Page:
I never quite understood the deal behind business cards. Lately, it feels more like I’m just signing myself up for something by coughing up a card. The emails always show up the Monday after the big conferences: “Great meeting you at #HashtagConferenceYear.”
Yeah, yeah, yeah. I know you found me in a fishbowl. It’s really ok to call a spade a spade. Let’s get real here. If you have a name and an email address, you can find pretty much any other information you want to see.
The internet is creepy like that.
So why take a standard approach when you could create a really memorable business card?
This is the predicament I found myself in as I launched Three Ears Media.
You must have business cards. Well, in my world most people have business cards. So there I am. I need to have business cards too. First big event. Here’s the catch.
No one has a memorable business card.
In fact, most of the business cards I’ve seen are pretty damn forgettable.
It doesn’t help that I’m just not a template kind of person and I’m frugal (read: cheap).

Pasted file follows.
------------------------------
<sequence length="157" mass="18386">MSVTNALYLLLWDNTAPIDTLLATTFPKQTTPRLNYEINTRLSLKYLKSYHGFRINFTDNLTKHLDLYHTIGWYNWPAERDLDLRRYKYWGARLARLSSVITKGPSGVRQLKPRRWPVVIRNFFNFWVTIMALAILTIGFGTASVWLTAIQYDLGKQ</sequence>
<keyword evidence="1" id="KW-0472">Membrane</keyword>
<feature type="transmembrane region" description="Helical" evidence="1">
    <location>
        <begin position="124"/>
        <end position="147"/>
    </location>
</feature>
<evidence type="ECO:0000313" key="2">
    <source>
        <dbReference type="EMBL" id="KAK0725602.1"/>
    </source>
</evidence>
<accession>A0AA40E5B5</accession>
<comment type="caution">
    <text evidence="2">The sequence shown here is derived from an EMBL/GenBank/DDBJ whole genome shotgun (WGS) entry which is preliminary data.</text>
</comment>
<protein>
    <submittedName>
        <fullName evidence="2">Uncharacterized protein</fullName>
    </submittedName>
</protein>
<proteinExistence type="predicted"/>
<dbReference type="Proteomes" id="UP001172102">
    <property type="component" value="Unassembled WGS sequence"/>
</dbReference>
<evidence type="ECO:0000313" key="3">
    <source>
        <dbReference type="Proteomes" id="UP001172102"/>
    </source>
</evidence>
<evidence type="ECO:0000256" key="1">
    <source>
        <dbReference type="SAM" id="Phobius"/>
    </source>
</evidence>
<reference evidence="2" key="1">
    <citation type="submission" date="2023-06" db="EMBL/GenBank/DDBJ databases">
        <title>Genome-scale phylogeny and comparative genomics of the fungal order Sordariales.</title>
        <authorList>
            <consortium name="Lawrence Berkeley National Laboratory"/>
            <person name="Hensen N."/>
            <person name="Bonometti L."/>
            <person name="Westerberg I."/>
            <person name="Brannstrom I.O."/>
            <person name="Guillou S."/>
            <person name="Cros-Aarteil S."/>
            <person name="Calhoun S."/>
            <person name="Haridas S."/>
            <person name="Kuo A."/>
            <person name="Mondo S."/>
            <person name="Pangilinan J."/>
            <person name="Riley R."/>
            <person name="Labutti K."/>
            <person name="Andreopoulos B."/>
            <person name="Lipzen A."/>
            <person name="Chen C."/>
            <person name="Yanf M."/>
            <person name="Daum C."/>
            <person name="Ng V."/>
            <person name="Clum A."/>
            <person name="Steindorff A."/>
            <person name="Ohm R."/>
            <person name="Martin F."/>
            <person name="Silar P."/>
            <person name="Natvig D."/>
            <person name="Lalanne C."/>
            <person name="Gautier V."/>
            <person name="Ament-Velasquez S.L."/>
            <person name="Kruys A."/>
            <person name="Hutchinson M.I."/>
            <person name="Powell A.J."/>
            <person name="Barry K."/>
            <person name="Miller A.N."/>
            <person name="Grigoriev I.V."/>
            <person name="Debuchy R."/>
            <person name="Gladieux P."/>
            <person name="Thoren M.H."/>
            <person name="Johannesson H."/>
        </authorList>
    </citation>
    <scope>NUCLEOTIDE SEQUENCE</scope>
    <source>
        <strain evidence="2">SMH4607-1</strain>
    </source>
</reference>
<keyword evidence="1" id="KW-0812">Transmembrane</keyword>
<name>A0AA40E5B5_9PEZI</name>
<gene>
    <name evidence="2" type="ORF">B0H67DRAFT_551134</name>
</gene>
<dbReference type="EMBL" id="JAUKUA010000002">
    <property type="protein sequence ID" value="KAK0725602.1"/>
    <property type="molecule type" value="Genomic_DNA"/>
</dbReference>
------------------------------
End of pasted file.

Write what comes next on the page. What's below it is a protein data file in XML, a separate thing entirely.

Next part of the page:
So, as I was hunting for business cards, I was coming up empty-handed. If I’m spending $50 – $100 on something, I want it to be good.
So instead of searching best-in-class templates, I asked my interns: what do you think should be on a business card?
Lesson learned: Sometimes asking people who don’t know the “rules” is the best place to start if you want to stand out.
They came up with my concept.
Here’s the idea. A business card should prompt a conversation. It should be something that makes a person say, “oh they were great. Let’s call them.” While your contact details are oh-so-compelling, try putting something you love to talk about on your card. It could be a photo or quote; find something that prompts a question and a conversation.
In my case, it’s a picture of my dogs. I mean, duh.
Let me tell you, my business cards start more conversations than I can recount. People tell me stories about their dogs, friends, family – whatever Ruby’s little tongue and Lyric’s big ear inspire. I think deep down, it also makes people feel a bit more comfortable. In a world where we’re hit with 3000 messages a day, people want to remember you, not feel marketed to.
So next time you order those business cards, go for memorable over marketable.